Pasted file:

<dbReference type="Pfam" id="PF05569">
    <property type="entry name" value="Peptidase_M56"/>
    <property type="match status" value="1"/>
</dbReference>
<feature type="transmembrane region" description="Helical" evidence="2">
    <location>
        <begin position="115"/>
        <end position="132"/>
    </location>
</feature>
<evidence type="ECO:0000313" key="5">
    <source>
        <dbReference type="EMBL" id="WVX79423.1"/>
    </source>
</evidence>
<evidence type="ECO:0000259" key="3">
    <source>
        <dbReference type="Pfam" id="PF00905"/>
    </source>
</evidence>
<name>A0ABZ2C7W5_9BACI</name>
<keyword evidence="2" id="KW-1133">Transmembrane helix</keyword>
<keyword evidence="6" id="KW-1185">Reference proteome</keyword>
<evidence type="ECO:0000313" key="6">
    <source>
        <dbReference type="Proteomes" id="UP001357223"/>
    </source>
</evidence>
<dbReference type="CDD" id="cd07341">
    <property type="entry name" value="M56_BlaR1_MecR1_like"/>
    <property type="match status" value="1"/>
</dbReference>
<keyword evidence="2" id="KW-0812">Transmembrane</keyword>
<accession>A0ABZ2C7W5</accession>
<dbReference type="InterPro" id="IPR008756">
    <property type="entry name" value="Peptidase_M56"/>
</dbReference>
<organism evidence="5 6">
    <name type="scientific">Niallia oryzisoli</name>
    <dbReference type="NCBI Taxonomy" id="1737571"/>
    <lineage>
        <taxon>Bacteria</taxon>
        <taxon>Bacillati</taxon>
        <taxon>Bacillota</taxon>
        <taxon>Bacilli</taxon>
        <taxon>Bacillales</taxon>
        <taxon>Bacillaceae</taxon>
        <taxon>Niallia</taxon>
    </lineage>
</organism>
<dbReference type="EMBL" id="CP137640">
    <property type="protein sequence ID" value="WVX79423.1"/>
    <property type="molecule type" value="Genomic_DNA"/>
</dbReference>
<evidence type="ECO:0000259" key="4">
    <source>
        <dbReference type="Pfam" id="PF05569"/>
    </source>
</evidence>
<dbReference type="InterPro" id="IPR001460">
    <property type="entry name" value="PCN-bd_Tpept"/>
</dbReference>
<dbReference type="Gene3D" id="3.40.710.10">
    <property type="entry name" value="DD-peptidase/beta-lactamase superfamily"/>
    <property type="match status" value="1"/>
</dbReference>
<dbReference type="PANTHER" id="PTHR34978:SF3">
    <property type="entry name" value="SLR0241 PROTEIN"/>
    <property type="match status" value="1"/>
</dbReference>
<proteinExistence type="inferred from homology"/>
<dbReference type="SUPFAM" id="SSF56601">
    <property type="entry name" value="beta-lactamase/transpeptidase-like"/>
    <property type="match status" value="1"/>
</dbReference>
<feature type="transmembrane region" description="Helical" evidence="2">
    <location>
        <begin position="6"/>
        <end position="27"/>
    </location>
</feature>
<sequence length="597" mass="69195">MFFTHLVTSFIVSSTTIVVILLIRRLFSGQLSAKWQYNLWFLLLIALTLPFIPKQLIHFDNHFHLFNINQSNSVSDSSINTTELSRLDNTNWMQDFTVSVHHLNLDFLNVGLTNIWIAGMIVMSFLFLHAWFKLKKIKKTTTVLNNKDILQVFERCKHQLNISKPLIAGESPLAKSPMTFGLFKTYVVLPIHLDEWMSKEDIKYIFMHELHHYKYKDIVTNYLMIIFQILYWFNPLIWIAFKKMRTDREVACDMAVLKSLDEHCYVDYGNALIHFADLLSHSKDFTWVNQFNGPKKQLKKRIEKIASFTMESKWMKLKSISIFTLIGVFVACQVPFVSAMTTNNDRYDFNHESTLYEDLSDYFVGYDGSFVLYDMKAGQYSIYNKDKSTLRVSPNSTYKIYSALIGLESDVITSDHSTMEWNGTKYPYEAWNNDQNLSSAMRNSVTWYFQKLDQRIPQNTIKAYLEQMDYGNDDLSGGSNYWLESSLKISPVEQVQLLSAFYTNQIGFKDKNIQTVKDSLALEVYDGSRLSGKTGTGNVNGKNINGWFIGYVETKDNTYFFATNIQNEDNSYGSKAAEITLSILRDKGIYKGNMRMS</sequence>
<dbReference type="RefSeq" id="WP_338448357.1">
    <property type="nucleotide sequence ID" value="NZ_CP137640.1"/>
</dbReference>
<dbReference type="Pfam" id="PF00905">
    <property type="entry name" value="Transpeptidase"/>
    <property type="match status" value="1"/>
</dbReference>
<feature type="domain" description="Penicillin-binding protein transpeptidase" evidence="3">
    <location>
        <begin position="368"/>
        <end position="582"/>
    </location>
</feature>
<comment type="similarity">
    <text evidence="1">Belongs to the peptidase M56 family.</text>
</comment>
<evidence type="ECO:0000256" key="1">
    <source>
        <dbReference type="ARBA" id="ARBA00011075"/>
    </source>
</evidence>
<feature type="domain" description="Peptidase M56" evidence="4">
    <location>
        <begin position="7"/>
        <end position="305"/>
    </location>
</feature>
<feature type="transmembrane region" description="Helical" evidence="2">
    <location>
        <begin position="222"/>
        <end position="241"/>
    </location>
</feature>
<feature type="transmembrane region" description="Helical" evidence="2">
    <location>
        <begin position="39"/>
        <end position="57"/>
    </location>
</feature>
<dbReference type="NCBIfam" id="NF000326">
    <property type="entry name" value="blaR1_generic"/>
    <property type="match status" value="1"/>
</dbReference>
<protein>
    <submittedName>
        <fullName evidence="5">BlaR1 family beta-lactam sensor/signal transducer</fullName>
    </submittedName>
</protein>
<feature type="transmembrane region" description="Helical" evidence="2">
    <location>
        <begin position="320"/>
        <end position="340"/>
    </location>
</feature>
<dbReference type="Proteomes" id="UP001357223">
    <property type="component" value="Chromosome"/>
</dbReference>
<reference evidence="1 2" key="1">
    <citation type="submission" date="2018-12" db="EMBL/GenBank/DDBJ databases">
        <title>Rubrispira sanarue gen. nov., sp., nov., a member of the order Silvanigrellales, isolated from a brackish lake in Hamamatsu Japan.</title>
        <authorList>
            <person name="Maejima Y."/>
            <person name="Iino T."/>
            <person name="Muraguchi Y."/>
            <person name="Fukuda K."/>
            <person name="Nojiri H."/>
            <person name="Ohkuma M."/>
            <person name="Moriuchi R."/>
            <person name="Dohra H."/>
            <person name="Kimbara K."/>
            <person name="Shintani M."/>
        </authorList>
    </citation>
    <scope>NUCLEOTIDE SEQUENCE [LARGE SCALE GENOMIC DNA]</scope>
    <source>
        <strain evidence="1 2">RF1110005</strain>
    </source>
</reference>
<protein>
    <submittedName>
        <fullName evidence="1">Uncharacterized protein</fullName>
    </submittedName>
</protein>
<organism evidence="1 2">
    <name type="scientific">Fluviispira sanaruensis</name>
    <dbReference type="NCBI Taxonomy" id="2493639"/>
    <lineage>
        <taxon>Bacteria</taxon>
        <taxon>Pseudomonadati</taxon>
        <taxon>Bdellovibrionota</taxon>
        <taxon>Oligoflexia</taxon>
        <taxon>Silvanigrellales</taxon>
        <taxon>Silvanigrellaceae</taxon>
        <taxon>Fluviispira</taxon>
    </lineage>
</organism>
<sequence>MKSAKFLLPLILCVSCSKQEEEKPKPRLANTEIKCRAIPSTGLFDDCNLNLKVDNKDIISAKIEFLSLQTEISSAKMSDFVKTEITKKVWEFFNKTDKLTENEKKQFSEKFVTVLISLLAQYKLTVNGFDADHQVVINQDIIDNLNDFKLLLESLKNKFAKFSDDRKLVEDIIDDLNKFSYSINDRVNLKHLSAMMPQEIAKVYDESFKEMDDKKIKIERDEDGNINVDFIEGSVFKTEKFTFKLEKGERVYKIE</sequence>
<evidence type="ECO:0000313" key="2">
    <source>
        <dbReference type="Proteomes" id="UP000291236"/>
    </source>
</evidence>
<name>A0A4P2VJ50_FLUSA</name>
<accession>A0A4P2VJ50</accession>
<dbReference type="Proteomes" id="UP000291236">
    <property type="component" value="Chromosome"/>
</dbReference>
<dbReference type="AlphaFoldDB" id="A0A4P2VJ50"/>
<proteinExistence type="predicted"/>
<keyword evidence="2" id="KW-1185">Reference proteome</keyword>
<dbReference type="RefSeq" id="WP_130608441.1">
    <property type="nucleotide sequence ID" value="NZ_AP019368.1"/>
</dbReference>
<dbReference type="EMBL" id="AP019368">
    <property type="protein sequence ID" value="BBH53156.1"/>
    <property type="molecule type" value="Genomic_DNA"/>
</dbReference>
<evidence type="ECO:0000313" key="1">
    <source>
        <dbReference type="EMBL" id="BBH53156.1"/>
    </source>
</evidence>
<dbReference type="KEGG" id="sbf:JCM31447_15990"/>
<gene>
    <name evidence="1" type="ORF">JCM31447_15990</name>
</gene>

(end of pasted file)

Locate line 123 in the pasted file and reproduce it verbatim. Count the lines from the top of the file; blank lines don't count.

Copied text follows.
    <property type="entry name" value="blaR1_generic"/>